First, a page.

an enhancement of racial division but it also caused a disruption of the schools system

functioning professionally by being able to work together.

The following case Pickering v. Board of Education is a second case that argues

against Ann Griffin. In this case a high school teacher was terminated after writing a letter

to a newspaper complaining and criticizing the superintendent and the school board

because of the way they were handling the school funds. The Supreme Court in this case

ruled in favor of teacher in the fact that teachers as citizens have the right to make

comments about public concern; this is a freedom of speech. The only way that this can be

seeing as not protected by the freedom of speech is if it undermines relationships among

coworkers. Unless the public expression undermines the effectiveness of the working

relationship between the teachers and the teachers superior or coworkers. (Underwood

& Webb, 2006). With the case of Ann Griffin she would fall into the category of freedom
ARTIFACT #2 TEACHERS RIGHTS AND RESPONSIBILITIES

of speech that is not protected. Her statement about hating black people undermines the

working condition due to the fact that as mentioned before it caused negative reactions

among colleagues both black and white. There are specific speeches that do not have any

protection rights under the first amendment. As opposed to speech on matters of public

concern, speech that involves purely personal concern is not protected, examples include

personal attacks on administrators, board members, and/or other teachers.(Underwood &

Webb, 2006). Another reason her comment is not considered a protected freedom of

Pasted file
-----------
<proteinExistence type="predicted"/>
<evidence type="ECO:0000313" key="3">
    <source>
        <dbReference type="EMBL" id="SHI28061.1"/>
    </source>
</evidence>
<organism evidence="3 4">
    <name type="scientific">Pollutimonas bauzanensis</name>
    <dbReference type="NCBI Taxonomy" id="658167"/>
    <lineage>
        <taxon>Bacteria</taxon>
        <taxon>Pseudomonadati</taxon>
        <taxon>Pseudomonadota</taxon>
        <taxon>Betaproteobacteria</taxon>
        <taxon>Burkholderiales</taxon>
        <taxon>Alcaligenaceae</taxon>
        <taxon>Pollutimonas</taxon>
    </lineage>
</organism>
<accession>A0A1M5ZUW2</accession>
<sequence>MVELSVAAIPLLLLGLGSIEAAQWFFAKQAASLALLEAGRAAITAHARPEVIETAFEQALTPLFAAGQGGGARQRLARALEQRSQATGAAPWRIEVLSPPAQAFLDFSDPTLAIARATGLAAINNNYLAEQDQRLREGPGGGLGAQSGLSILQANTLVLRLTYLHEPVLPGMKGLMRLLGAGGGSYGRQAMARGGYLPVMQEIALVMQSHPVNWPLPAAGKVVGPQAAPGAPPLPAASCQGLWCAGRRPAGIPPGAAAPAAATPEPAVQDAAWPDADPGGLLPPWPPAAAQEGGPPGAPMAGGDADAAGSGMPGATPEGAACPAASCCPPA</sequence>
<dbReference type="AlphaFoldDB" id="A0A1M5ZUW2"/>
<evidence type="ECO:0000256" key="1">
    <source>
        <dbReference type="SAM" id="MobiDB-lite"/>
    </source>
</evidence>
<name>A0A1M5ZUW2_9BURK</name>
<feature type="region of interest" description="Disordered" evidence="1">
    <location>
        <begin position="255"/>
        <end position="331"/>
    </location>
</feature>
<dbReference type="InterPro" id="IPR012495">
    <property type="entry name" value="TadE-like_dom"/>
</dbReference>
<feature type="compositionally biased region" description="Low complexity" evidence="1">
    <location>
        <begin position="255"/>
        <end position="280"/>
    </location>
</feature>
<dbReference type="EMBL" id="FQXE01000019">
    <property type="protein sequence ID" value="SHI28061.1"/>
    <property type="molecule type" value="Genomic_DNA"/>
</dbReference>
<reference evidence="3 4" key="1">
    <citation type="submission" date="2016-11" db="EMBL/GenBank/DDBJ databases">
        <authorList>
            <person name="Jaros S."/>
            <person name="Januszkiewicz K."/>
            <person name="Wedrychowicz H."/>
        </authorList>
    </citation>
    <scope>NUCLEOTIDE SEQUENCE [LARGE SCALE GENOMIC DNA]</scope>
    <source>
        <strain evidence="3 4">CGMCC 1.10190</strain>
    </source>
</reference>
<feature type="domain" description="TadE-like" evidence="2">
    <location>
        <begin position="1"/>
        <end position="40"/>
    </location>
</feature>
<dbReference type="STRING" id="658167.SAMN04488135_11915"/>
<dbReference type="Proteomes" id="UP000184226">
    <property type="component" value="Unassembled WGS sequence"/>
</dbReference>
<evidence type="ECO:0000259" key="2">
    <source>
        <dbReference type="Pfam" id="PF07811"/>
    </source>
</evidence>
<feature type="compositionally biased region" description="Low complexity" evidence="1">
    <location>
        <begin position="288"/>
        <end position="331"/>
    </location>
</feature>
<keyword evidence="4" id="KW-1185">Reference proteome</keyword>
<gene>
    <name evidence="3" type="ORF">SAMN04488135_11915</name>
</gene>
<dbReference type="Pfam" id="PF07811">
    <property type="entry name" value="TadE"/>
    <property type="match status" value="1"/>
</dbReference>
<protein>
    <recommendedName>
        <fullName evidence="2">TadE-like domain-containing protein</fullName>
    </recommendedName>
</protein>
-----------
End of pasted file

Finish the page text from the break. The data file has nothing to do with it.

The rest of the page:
speech is due to the fact that her administrators are both African American and what she

said was of personal concern and can be understood as a personal attack on her

administrators during their heated conversation. Overall Ann Griffins comment was not for

the greater good of the public.

My decision is in favor of the Administrators due to the severity of her

comment. The fact that Ann Griffin is a tenured teacher at an all-black high school this can

cause negative work environment and it will place a damper on the effectiveness of the

school environment. Ann Griffin did not have a protected freedom of speech right under

the first amendment. Instead as mentioned in the cases of Belyeu v. Coosa County Bd. Of

Education and Pickering v. Board of Education, the comment she made while being on the

school grounds was not protected by the freedom of speech due to the comment not being

for the greater public good but rather could be taken as a tactic to offend her administrators.

Her argument that she is a tenured employee and has a property right can be revoked with

due process due to her comment made that was not in the guidelines of protected speech.
ARTIFACT #2 TEACHERS RIGHTS AND RESPONSIBILITIES

References

Belyeu v. Coosa County Bd. Of Education, 998F.2d925 (11th circ. 193).


ARTIFACT #2 TEACHERS RIGHTS AND RESPONSIBILITIES

Retrieved February 12, 2015.

http://www.firstamendmentschools.org/freedoms/faq.aspx?id=12820.

Underwood, J. & Webb, L. (2006). Teachers rights. In School Law for Teachers. Upper Saddle

River: Pearson Education.